PITTSBURGH -- Mario Lemieux used to yell a certain way when he wanted the puck, depending on how fast he wanted it. If you had time to pass, he would draw out the first syllable and say, "Yee-ip." If you didn't, he wouldn't. He'd say, "Yip."
"That meant, 'Get me the puck right away. It doesn't have to be on my tape,'" former Pittsburgh Penguins teammate Phil Bourque said.
In the second period of Game 2 of the 1991 Stanley Cup Final, with the Penguins leading the Minnesota North Stars 2-1 at Civic Arena in Pittsburgh, Bourque came back in the defensive zone and grabbed a rebound at the right hash marks. He pulled up and spun 180 degrees to avoid an opponent.
"Yip," Lemieux yelled.
Bourque sent the puck from left to right across the zone as fast as he could.
Video: 1991: Mario Lemieux splits D for signature Final goal
"I just threw it up in the same area code," Bourque said. "I knew if it was within four or five feet, he probably, with his reach, was going to get it. It was probably four feet behind him. He corralled it.
"I was making my way to the bench, and I witnessed maybe one of the greatest goals in NHL history."
It became the signature goal of Lemieux's magnificent career, and it is on the ballot for Greatest NHL Moment.
As part of the NHL's Centennial celebration, a blue-ribbon panel of broadcasters from NBC Sports Group, NHL Network, Sportsnet and TVA selected 64 moments on which fans could vote in a bracket-style tournament with four rounds, semifinals and a final.
In Round 1, Lemieux's goal defeated the Montreal Canadiens' 10 consecutive overtime wins in the 1993 Stanley Cup Playoffs. In Round 2, it faces Wayne Gretzky's 50 goals in 39 games for the Edmonton Oilers in 1981. Round 2 voting began Oct. 25 and runs through Tuesday.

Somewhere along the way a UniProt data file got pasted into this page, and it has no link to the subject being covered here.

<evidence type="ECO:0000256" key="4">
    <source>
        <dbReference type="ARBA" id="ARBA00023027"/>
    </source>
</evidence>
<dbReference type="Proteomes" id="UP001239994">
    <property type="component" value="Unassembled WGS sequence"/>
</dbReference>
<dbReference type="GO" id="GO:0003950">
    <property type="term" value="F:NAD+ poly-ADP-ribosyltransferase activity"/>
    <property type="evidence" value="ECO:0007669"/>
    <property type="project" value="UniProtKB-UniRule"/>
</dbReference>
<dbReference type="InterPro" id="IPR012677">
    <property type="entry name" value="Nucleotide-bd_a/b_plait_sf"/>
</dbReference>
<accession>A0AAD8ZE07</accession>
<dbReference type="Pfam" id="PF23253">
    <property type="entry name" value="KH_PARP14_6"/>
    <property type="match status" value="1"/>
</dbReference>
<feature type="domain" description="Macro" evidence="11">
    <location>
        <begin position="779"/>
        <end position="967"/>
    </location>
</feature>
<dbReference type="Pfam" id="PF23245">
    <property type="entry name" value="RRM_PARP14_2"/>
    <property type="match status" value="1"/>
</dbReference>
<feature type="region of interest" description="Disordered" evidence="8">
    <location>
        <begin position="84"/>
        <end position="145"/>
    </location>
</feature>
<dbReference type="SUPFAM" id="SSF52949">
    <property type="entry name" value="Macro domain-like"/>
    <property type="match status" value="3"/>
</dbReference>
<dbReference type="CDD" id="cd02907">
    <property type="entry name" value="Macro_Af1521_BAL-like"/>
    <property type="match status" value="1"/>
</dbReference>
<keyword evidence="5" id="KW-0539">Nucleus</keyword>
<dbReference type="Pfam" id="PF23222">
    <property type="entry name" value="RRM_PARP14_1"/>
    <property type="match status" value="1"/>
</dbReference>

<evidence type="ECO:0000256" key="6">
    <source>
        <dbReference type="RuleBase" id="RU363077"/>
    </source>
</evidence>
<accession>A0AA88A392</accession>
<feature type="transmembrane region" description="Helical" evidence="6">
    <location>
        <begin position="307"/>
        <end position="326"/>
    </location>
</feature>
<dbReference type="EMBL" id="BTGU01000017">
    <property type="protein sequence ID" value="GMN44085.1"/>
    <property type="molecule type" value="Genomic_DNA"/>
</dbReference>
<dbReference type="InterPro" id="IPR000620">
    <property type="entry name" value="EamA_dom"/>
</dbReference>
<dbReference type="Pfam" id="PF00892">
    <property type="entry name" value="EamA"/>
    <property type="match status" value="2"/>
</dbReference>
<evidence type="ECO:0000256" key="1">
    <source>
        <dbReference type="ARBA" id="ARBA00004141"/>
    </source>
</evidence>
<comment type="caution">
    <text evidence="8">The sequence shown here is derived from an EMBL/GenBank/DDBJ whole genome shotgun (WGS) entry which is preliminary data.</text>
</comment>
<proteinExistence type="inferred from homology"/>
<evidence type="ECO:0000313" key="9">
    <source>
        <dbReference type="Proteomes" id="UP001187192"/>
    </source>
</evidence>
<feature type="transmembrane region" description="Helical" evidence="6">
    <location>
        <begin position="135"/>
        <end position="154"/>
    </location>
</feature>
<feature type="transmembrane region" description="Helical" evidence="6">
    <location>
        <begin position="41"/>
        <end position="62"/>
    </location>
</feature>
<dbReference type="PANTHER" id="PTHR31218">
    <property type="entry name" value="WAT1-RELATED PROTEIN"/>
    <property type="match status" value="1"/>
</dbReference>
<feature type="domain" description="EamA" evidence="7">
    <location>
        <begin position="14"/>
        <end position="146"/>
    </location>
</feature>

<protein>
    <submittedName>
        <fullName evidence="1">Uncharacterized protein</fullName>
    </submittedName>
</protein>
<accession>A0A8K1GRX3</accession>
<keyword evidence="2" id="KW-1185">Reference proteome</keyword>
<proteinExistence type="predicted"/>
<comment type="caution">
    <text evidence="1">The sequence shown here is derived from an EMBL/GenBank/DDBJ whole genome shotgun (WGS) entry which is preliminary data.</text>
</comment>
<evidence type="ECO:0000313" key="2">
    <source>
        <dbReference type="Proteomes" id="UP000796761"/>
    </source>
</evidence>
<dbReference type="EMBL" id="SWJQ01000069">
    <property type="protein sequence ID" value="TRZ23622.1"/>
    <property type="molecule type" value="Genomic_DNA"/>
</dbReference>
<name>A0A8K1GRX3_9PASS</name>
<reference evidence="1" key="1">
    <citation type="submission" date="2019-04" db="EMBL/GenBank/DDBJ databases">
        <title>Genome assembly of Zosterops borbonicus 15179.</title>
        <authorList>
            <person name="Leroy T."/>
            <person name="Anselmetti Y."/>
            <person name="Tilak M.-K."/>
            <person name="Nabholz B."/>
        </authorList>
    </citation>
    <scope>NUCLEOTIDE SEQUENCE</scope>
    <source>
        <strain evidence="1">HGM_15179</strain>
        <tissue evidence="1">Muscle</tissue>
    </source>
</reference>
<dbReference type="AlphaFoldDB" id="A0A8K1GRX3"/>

[RELATED: Gretzky, Lemieux in NHL's Greatest Moment clash | Vote for NHL's Greatest Moment ]
The Greatest NHL Moment will be announced Dec. 16 at the Scotiabank NHL 100 Classic between the Canadiens and Ottawa Senators at Lansdowne Park in Ottawa.
After corralling the pass from Bourque, Lemieux sped up ice. When he reached the Minnesota blue line, it was 1-on-2.
It didn't matter.
In a split second, the 6-foot-3, 230-pound center pulled the puck between the feet of defenseman Shawn Chambers -- forehand, backhand, forehand -- leaving Chambers lunging, stumbling and falling in his wake.
Lemieux darted between Chambers and partner Neil Wilkinson.
Now it was 1-on-0.
"I saw him build up a lot of speed through the neutral zone," Bourque said, "and I saw this ridiculously long, 757 wingspan go from outside to inside to outside."
As Bourque got to the bench, he saw goaltender Jon Casey attempt a poke check.
"You knew," Bourque said with a laugh. "You go for the poke check on Mario, you knew he was going to just string you out and embarrass you."
Casey lunged to his left, Lemieux's right. Lemieux went the other way and stickhandled around Casey's right pad -- forehand, backhand -- sliding the puck across the goal line as he slid into Casey and the left post.
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"Oh, my heavens!" legendary broadcaster Bob Cole said on CBC. "What a goal! What a move! Lemieux! Oh, baby!"
The Penguins won the game 4-1. They won the best-of-7 series 4-2 and the first of back-to-back championships. Lemieux, who led the NHL with 44 points (16 goals, 28 assists) in 23 games, won the Conn Smythe Trophy as the most valuable player in the playoffs for the first of two straight times.
"Throw the puck in his area, and it didn't matter if it was 3 feet off the ice or 3 feet behind him," Bourque said. "You knew he would get it and make something special happen."